Handmade by Machines : Seized by the Means of Production

Craft Cultures - Hand Made by Machine

Image Credit | Bin Dixon-Ward 

Handmade by Machines: Seized by the Means of Production | 11th November – 6th December

Has the relationship of technology to craft practice been altered in a digital age? What is the nature of this change and what are the opportunities which are dawning?

Handmade by Machines collates the most recent and cutting-edge thinking about the impact that digital technology has had on the craft world with a special focus on the way in which the technology has been seized by makers as a means of production, and the impact that this has had on what the term “hand-made” actually means. This exhibition seeks to highlight and provoke discussion on the implications and influence of technology in creative craft practice and will show a range of artefacts which explore these themes.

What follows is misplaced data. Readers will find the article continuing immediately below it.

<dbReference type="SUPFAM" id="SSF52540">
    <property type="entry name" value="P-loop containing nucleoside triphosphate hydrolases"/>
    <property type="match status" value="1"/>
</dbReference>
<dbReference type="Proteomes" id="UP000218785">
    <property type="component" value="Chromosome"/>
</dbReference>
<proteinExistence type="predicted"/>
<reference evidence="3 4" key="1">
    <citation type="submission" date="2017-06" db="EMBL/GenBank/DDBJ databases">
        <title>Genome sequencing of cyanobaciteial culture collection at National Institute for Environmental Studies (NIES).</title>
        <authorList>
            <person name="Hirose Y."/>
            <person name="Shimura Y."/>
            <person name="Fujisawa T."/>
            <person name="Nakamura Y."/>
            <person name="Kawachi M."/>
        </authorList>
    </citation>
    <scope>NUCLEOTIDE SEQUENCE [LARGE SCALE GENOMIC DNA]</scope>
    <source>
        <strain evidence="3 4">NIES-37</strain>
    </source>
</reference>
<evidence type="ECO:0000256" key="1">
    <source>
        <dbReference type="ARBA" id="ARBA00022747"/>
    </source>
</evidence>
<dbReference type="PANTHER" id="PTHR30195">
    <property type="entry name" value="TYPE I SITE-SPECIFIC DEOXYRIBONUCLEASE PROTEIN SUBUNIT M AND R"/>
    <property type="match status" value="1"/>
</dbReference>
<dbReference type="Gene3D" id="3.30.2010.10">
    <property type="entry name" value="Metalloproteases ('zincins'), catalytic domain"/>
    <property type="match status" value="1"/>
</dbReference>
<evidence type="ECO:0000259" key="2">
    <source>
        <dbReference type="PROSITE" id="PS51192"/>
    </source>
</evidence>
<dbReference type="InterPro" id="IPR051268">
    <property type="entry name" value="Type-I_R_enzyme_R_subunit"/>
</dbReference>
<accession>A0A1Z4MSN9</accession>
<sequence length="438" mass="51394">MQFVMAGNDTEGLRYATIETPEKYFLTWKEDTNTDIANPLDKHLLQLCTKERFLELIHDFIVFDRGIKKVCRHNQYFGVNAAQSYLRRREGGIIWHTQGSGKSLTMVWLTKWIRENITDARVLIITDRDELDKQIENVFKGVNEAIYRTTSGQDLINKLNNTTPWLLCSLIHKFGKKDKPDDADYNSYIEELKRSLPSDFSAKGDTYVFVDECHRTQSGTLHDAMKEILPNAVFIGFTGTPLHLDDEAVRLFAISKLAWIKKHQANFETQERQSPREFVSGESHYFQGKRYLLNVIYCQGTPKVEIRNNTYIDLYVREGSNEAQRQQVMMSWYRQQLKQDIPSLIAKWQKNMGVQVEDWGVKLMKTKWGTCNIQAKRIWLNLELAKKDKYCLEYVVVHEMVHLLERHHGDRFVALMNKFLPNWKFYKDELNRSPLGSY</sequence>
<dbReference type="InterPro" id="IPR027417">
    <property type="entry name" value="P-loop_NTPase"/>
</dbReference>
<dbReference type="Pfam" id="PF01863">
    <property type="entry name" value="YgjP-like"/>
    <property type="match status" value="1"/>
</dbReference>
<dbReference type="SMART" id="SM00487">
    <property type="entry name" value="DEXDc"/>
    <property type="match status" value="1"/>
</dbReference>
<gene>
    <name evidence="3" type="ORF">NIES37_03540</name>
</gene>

The selected exhibitors showcase a breadth of responses across a range of practices which straddle the intersection between hand and machine made, and will question craft values in digital making. From light up jewellery, to those examining waste materials, and the creation of golem-like-creatures all will serve to demonstrate the diverse thinking and approaches that these practitioners are exploring. Alongside these international exhibitors the show will also include a range of work produced by the School of Jewellery’s Design for Industry Alumni and the B1 3PA project curated by Bridie Lander.

Exhibitors include

Maya Amrami, Vito Bila, Stephen Bottomley, Anne Earls Boylan , Rachael Colley, Karen Ann Dicken , Bin Dixon-Ward, Meng He, Nantia Koulidou, Wanshu Li, Justin Marshall, Paul Mcure , Greg Sims , Oliver smith, Troy  Richards, Wendy Yother, Jessamy Kelly and Diego Zamora, Winter and Kurth


The School of Jewellery, Birmingham City University will be hosting the 2019 Handmade by Design one-day symposium 20 November 2019

The symposium will be the inaugural event of the new Birmingham City University research cluster, Craft Cultures, and an online publication of the proceedings is planned to follow.

The cost of attending the symposium is £35, including morning and afternoon tea and coffee.

Book you place HERE